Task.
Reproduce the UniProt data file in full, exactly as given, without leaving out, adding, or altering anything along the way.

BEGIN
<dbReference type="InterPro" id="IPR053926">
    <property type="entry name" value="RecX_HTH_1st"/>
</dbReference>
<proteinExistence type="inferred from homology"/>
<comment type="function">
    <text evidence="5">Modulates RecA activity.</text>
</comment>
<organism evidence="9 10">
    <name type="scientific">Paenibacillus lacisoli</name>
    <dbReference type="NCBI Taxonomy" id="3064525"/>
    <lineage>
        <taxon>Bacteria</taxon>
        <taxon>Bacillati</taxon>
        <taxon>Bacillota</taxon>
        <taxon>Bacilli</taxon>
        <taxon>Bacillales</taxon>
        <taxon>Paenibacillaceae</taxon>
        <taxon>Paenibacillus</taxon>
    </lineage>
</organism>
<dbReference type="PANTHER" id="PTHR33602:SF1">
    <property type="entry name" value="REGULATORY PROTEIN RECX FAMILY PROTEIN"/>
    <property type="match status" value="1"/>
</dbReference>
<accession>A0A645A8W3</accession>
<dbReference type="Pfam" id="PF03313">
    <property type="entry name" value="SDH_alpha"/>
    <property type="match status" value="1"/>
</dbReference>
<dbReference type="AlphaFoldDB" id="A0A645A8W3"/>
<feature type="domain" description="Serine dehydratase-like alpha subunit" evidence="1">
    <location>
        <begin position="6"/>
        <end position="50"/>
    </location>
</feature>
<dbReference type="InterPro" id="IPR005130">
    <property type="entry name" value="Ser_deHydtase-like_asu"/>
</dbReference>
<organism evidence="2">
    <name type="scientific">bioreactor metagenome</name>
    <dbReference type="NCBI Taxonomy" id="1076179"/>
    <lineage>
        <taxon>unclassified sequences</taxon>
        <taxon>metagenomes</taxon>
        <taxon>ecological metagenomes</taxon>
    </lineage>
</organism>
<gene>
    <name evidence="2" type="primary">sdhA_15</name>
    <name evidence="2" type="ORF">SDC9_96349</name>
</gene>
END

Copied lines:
<dbReference type="InterPro" id="IPR053926">
    <property type="entry name" value="RecX_HTH_1st"/>
</dbReference>
<proteinExistence type="inferred from homology"/>
<comment type="function">
    <text evidence="5">Modulates RecA activity.</text>
</comment>
<organism evidence="9 10">
    <name type="scientific">Paenibacillus lacisoli</name>
    <dbReference type="NCBI Taxonomy" id="3064525"/>
    <lineage>
        <taxon>Bacteria</taxon>
        <taxon>Bacillati</taxon>
        <taxon>Bacillota</taxon>
        <taxon>Bacilli</taxon>
        <taxon>Bacillales</taxon>
        <taxon>Paenibacillaceae</taxon>
        <taxon>Paenibacillus</taxon>
    </lineage>
</organism>
<dbReference type="PANTHER" id="PTHR33602:SF1">
    <property type="entry name" value="REGULATORY PROTEIN RECX FAMILY PROTEIN"/>
    <property type="match status" value="1"/>
</dbReference>
<accession>A0A645A8W3</accession>
<dbReference type="Pfam" id="PF03313">
    <property type="entry name" value="SDH_alpha"/>
    <property type="match status" value="1"/>
</dbReference>
<dbReference type="AlphaFoldDB" id="A0A645A8W3"/>
<feature type="domain" description="Serine dehydratase-like alpha subunit" evidence="1">
    <location>
        <begin position="6"/>
        <end position="50"/>
    </location>
</feature>
<dbReference type="InterPro" id="IPR005130">
    <property type="entry name" value="Ser_deHydtase-like_asu"/>
</dbReference>
<organism evidence="2">
    <name type="scientific">bioreactor metagenome</name>
    <dbReference type="NCBI Taxonomy" id="1076179"/>
    <lineage>
        <taxon>unclassified sequences</taxon>
        <taxon>metagenomes</taxon>
        <taxon>ecological metagenomes</taxon>
    </lineage>
</organism>
<gene>
    <name evidence="2" type="primary">sdhA_15</name>
    <name evidence="2" type="ORF">SDC9_96349</name>
</gene>